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Purpose:

To determine whether gastrointestinal (GI) distress affects the ergogenicity of sodium bicarbonate and whether the degree of alkalemia or other metabolic responses is different between individuals who improve exercise capacity and those who do not.

Methods:

Twenty-one men completed 2 cycling-capacity tests at 110% of maximum power output. Participants were supplemented with 0.3 g/kg body mass of either placebo (maltodextrin) or sodium bicarbonate (SB). Blood pH, bicarbonate, base excess, and lactate were determined at baseline, preexercise, immediately postexercise, and 5 min postexercise.

Results:

SB supplementation did not significantly increase total work done (TWD; P = .16, 46.8 · 9.1 vs 45.6 · 8.4 kJ, d = 0.14), although magnitude-based inferences suggested a 63% likelihood of a positive effect. When data were analyzed without 4 participants who experienced GI discomfort, TWD (P = .01) was significantly improved with SB. Immediately postexercise blood lactate was higher in SB for the individuals who improved but not for those who did not. There were also differences in the preexercise-to-postexercise change in blood pH, bicarbonate, and base excess between individuals who improved and those who did not.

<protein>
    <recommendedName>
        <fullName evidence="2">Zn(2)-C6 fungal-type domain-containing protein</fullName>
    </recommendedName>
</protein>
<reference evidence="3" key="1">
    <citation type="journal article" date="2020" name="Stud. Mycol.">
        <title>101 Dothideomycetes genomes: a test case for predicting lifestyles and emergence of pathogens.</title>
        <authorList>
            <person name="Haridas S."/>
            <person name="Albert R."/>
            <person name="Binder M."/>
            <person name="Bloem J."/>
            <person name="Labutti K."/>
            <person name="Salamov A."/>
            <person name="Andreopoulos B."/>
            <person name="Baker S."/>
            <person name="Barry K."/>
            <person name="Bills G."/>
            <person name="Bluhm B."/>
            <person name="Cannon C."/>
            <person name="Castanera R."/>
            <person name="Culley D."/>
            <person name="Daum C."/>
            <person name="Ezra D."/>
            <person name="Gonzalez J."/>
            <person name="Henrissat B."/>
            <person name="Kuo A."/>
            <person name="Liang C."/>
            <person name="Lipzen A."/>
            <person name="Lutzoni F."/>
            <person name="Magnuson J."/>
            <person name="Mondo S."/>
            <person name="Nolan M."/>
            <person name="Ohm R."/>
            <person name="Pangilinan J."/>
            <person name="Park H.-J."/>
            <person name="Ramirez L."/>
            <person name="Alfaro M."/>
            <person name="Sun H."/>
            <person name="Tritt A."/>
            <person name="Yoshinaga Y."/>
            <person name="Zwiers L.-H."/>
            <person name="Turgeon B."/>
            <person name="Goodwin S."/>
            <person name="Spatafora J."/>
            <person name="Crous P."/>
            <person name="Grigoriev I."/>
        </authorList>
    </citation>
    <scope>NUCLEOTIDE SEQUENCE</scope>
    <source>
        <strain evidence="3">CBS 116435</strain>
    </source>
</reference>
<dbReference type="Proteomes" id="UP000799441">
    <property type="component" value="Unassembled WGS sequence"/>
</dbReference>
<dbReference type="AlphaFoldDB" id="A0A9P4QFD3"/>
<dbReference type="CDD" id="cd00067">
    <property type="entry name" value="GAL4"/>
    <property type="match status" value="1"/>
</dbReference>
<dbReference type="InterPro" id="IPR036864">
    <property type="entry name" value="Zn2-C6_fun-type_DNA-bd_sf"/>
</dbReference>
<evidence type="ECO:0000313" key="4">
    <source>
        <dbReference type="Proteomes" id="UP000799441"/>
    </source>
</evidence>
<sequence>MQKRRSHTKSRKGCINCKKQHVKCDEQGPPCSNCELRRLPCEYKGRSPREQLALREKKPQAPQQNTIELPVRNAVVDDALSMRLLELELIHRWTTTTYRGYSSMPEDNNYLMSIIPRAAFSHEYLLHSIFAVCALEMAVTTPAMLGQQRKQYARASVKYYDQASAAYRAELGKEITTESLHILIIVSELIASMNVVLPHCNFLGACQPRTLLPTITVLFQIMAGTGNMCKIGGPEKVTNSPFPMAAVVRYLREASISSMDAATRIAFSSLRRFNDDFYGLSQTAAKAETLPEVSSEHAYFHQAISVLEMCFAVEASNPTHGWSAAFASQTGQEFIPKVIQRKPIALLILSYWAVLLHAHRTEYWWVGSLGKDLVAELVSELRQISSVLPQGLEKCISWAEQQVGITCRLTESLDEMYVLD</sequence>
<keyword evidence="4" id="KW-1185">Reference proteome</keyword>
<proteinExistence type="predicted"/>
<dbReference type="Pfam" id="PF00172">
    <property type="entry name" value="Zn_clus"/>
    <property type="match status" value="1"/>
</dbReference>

Conclusions:

SB improved high-intensity-cycling capacity but only with the exclusion of participants experiencing GI discomfort. Differences in blood responses suggest that SB may not be beneficial to all individuals. Magnitude-based inferences suggested that the exercise effects are unlikely to be negative; therefore, individuals should determine whether they respond well to SB supplementation before competition.

Saunders, Sale, and Sunderland are with the Sport, Health and Performance Enhancement (SHAPE) Research Group, Nottingham Trent University, Nottingham, UK. Harris is with Junipa Ltd, Suffolk, UK. Address author correspondence to Caroline Sunderland at caroline.sunderland@ntu.ac.uk.

International Journal of Sports Physiology and Performance

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